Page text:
Obama’s calm deliberation allowed him to create highly effective policy. In the wake of the financial collapse, his administration bailed out the automotive industry and prevented further economic devastation. Throughout his two terms, the economy roared back to full health and started one of the longest periods of economic growth in history.
Obama had a variety of other legislative successes as well. Ranging from passing Obamacare, to the Iran Nuclear deal, to making significant progress on climate change, Obama was highly effective at forwarding his agenda despite political obstruction. While he did not achieve everything he promised, his effective decisions certainly reignited hope for a large portion of demoralized Americans who’d endured a period of darkness.
“I trusted my team. I listened to every voice in the room. I gave myself space to think. And then I made a decision that reflected my own personal sense of what was right.” – Barack Obama
Obama was born in Honolulu, Hawaii in 1961 to Ann Dunham, an anthropology student from Kansas, and Barack Obama Sr., a Kenyan foreign exchange economics student. The two met at the University of Hawaii at Manoa, married, and separated shortly after Barack’s birth. His father went off to pursue higher education, and eventually returned to Kenya.
When Barack was about six, his mother married Lolo Soetoro, an Indonesian graduate student. The trio relocated to a wealthy neighborhood in Jakarta, Indonesia, where Obama would become well versed in Indonesian language, culture, and schooling. During this time, Obama’s sister Maya was born. His classmates in Indonesia remember his leadership shining early, as he would often organize class lineups and motivate others to help him clean the chalkboard. His ambition was also noticed: Obama’s third grade teacher distinctly remembers him writing in an assignment, “I want to be president one day.”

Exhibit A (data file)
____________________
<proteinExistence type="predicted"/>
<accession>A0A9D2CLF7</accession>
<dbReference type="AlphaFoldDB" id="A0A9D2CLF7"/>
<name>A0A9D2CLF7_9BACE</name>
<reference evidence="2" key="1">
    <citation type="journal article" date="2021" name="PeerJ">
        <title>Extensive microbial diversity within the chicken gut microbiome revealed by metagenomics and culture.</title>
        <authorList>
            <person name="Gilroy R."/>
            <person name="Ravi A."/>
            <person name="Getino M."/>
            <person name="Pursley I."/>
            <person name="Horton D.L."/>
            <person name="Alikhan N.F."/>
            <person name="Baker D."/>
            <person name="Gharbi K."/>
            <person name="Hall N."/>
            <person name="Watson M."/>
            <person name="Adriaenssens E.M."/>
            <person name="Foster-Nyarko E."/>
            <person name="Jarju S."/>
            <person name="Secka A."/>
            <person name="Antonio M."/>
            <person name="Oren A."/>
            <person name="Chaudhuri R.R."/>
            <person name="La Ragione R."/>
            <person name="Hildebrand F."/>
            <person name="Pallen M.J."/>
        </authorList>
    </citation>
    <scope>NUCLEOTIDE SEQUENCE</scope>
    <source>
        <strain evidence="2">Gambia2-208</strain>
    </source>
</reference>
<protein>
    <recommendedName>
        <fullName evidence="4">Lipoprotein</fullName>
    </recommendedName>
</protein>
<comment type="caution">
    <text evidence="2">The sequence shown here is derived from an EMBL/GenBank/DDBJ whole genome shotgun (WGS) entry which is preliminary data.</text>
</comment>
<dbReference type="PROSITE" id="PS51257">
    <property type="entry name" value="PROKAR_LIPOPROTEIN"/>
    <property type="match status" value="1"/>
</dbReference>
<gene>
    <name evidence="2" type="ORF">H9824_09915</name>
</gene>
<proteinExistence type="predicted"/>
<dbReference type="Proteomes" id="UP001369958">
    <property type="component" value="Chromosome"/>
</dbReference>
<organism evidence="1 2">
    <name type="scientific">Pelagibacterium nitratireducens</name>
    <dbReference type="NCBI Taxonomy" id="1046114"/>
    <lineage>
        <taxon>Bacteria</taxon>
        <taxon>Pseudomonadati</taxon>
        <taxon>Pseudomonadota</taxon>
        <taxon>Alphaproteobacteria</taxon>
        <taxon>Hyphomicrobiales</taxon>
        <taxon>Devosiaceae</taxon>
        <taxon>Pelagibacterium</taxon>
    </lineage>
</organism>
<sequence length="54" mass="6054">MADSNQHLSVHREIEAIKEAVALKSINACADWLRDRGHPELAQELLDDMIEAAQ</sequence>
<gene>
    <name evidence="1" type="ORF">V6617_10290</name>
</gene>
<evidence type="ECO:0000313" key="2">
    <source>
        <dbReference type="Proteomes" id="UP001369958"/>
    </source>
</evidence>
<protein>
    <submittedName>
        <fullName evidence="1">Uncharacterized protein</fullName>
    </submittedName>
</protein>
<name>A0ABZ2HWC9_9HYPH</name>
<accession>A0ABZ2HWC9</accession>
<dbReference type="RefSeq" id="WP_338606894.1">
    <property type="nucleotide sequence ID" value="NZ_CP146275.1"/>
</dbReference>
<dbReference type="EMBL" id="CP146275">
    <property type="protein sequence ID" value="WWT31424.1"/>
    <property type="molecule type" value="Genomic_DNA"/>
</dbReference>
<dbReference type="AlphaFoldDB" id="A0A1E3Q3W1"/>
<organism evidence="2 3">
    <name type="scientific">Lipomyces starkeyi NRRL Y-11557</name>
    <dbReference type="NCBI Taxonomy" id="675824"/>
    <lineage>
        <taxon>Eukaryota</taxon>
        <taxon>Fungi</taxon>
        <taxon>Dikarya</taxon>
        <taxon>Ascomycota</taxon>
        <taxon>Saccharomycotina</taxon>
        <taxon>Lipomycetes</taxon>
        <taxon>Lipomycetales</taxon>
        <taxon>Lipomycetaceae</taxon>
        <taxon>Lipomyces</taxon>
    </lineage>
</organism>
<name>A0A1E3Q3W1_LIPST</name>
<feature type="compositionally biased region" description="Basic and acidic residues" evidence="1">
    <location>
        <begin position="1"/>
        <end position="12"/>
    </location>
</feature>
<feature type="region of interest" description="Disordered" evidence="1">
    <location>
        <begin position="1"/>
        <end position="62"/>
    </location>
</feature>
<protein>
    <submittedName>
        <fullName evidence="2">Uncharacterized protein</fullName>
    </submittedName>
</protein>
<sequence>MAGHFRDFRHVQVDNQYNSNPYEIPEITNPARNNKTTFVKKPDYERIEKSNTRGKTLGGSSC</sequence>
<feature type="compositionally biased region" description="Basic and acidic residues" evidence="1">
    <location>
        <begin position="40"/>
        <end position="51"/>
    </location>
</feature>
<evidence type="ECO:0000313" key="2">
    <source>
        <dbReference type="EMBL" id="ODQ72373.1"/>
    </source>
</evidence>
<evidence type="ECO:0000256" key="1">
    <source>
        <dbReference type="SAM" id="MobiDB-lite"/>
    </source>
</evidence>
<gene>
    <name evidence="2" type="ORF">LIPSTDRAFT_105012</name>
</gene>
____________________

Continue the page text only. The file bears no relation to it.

After bouncing around multiple religious schools, Obama moved back to Hawaii for more stable education. He attended a private college prep school with the help of a scholarship, where he excelled academically and athletically. After graduating from high school, he began his studies, as well as his political activism, at Occidental College in Los Angeles. He eventually transferred to Columbia University, where he graduated with a degree in Political Science and English Literature.
Obama’s path to politics wasn’t a straightforward one. After college, he worked at a global consulting firm as a writer and analyst for approximately a year. He then relocated once more to Chicago, where he took a job as a community organizer in the impoverished Southside of Chicago. Growing up without a solid location to call home, a shaky base of familial support, and a confused identity, working in Chicago allowed Obama to hone ideals that would guide his future decision-making and career.
“Hope is the bedrock of this nation. The belief that our destiny will not be written for us, but by us, by all those men and women who are not content to settle for the world as it is, who have the courage to remake the world as it should be.” – Barack Obama
After running into much bureaucracy as a community organizer, Obama felt compelled to get a law degree to more effectively pursue change. This ambition led him to Harvard Law School, where he became the first African-American to be the president of the Law Journal. This feat thrust him into the national spotlight, as well as inked him his first book deal, which produced Dreams from My Father: A Story of Race and Inheritance. He then worked for a number of years as an educator and civil rights attorney, which had him fighting on the front lines for many of the same issues he would later fight for in his political career. These experiences allowed him to springboard into politics, and he successfully ran for Illinois Senate and US Senate in the following years.
After a successful career as a young senator, Obama decided to run for president in 2007, where he faced up against multiple prominent Democrats, including favorite Hilary Clinton and 2020 president Joe Biden. Despite being a long shot, Obama’s charisma, lack of scandal, and commitment to American issues charmed the American people. After winning the primary, he handily defeated Senator John McCain in the general election, and the rest is history.